The day after President Trump fired FBI Director James Comey, he tweeted, “When things calm down, they will be thanking me!” But that hasn’t happened yet.
Comey’s firing on May 9 garnered the commander in chief derision and criticism from people across the aisle, as reported by the Washington Post, New York Times and other news outlets. As soon as reports of the firing became public, media corporations began comparing the event to President Nixon’s actions during the Watergate scandal, Nixon’s attempted cover-up of illegal spying during the 1972 presidential election.
In a press release shortly after the announcement, the White House cited Comey’s mishandling of the Clinton email investigation as grounds for termination. As head of the FBI, Comey oversaw the investigation into the Trump campaign’s ties to Russia during the 2016 election.
The so-called “Comeygate” is not a modern-day Watergate. Comparing the presidencies of Trump and Nixon is more harmful than helpful in understanding the two different men and the controversies surrounding them. Most importantly, conflating the two presidents overestimates Trump’s political skill.
Trump isn’t Nixon — he isn’t smart enough.
To be fair, Trump’s actions were unquestionably legal. The U.S. Constitution empowers the president to appoint and fire principal officers in his cabinet and government.
The director of the FBI serves at the pleasure of the president, something which Comey reaffirmed in his opening statements to the Senate Intelligence Committee on June 8.
“Even though I was appointed to a 10-year term, which Congress created in order to underscore the importance of the FBI being outside of politics and independent,” Comey said, “I understood that I could be fired by a president for any reason or for no reason at all.”
Nixon’s actions, on the other hand, were illegal.
After the Watergate break-in, then-attorney general Elliot Richardson appointed an independent special prosecutor to investigate potential acts of presidential impropriety. Archibald Cox, former U.S. solicitor general, quickly saw paths of corruption leading straight toward the Oval Office.
When Cox subpoenaed Nixon for the release of privately recorded tapes that would prove his complicity in the Watergate break-ins, Nixon pressured his attorney general to fire him. In what would be soon called the Saturday Night Massacre, both Richardson and his replacement resigned rather than bowing to the illegal order from President Nixon.
Both Nixon and Trump’s reactions smack of hidden guilt. Both probably attempted to prevent investigations into the White House. But only Trump was in the clear to do what he did.
Even more importantly, the outcomes of the scandals will most likely be different.
According to the U.S. House of Representatives website, Democrats controlled both the House and Senate in 1973. This was in spite of Nixon’s landslide reelection a month prior. This meant that Nixon could easily be impeached and removed from office.
A majority of the House needs to vote in favor to impeach a sitting president and two thirds of the Senate needs to vote in favor to convict and remove the president from office. Two presidents have been impeached — Clinton and Johnson — but none have ever been removed from office.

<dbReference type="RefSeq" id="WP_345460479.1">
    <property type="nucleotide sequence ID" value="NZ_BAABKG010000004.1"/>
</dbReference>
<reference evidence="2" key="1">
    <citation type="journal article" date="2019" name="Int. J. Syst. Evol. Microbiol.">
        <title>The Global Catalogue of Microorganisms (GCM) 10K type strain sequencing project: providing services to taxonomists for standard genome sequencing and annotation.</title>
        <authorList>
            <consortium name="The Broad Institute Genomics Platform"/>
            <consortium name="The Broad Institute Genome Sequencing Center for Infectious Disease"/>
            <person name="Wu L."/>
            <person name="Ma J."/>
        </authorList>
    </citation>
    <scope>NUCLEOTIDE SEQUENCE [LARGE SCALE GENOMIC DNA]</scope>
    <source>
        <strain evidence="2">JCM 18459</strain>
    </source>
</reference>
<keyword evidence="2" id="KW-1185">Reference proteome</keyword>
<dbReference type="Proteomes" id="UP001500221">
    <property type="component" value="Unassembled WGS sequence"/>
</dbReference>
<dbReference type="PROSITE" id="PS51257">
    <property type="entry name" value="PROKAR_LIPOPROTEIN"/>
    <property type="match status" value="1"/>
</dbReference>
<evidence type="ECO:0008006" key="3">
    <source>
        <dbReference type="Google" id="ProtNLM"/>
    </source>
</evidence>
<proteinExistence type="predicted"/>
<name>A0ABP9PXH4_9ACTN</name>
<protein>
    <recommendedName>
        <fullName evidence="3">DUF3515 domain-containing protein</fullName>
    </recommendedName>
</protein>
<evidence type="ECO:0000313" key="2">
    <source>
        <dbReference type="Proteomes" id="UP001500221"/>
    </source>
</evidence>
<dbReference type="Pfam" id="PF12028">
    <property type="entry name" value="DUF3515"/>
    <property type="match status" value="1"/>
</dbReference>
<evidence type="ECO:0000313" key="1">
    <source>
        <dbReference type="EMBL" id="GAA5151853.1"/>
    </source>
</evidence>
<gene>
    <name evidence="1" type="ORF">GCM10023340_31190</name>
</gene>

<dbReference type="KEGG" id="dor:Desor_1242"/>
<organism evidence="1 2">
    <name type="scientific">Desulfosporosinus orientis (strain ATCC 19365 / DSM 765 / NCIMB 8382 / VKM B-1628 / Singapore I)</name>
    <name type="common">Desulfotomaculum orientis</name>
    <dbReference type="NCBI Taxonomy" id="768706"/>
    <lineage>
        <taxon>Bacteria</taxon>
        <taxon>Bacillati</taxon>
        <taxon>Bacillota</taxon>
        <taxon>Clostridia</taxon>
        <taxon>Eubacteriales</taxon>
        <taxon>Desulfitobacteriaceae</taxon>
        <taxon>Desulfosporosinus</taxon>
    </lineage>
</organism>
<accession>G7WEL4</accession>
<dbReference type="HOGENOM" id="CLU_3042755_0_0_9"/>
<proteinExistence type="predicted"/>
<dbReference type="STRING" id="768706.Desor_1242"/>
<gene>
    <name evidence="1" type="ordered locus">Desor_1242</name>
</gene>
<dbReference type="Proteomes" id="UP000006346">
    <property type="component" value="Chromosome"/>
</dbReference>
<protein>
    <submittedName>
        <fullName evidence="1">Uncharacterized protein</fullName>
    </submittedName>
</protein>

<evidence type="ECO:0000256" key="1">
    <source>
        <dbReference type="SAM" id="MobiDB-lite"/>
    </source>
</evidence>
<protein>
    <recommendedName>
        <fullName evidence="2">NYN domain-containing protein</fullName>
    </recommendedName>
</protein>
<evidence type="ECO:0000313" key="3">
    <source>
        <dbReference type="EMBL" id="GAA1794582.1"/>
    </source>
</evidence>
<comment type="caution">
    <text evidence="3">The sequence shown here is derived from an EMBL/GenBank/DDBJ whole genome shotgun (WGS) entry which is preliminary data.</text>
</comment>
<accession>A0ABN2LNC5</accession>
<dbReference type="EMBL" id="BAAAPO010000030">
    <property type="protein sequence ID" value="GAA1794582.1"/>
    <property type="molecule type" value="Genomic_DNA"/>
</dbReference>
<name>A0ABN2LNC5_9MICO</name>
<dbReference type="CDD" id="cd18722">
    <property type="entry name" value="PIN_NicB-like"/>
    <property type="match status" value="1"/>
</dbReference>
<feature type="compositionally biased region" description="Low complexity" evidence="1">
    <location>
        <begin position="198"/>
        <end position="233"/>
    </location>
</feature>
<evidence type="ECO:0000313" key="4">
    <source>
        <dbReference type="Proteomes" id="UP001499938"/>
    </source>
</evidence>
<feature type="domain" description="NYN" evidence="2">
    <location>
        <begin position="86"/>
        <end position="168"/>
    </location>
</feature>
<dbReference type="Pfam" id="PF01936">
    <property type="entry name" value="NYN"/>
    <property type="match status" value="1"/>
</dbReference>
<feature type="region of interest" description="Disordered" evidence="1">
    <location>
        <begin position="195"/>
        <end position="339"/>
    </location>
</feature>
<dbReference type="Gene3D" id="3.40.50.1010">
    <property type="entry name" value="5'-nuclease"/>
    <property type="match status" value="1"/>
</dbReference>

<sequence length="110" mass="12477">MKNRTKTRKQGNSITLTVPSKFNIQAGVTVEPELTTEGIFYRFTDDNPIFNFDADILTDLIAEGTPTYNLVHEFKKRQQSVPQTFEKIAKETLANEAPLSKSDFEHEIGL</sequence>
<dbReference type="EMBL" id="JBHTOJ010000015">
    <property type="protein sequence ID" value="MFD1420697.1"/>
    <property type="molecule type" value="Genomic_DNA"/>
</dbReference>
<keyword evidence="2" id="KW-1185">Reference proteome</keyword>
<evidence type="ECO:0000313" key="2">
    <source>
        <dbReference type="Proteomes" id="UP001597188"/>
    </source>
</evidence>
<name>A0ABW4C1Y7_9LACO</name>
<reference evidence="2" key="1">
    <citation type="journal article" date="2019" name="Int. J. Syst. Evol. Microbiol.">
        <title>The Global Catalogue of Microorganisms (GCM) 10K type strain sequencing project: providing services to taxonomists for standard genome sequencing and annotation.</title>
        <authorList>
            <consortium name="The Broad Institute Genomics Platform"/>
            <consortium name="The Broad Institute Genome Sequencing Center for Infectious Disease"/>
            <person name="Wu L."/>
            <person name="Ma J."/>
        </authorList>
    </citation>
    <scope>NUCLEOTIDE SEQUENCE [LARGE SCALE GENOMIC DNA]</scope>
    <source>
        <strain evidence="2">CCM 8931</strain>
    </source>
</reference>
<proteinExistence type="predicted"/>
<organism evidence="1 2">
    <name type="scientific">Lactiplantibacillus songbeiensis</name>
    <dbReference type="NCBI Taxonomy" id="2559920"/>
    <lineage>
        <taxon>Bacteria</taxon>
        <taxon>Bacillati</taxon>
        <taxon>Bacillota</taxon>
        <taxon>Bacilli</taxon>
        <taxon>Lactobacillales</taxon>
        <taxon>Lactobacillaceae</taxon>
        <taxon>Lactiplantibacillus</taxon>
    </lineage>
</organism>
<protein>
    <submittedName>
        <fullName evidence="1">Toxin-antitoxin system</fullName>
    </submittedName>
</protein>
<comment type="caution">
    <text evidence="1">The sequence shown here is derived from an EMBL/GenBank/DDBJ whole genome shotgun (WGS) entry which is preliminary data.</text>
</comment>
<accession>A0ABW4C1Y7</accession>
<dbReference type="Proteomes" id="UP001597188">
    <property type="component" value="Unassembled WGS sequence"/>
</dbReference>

If Nixon had not resigned before his impeachment trial, he surely would have been removed from office.
Trump, on the other hand, has a majority of Republicans in both the House and Senate. This means that his own party would have to abandon their commander in chief in order to remove him from office.
President Trump has the potential to survive this scandal. David Greenberg at the Washington Post argues that Trump is much more secure than Nixon because of the polarization of Congress. Before Nixon’s resignation, Republicans were inundated with calls and telegrams urging action on Watergate. Now, however, Republican lawmakers have faced angry constituents and packed town hall meetings, and haven’t changed their opinions on Trump and his agenda.
Even though upcoming congressional elections could change the makeup of Congress and put Trump in hot water, Trump has a history of overcoming obstacles and prolonged legal battles.
Although the two stories may sound similar, they are about different people in different situations with different backgrounds. Forcing a political event into the mold of a well-known political scandal waters down the intricacies of the new scandal as well as the importance of the old scandal.
Though “Comeygate” grabs readers’ attentions, framing Comey’s firing as a Watergate-like scandal distorts what it really is: a bad but legal firing by a man famous for saying, “You’re fired.”
The public should question comparisons to historical figures in popular media. Active questioning allows readers to learn more about the issues and holds members of the media accountable to their comparisons.
If people really thought about Trump’s actions, maybe they’d see Trump for what he truly is: unpresidential.
Seamus Howard studies modern American history at UC Berkeley.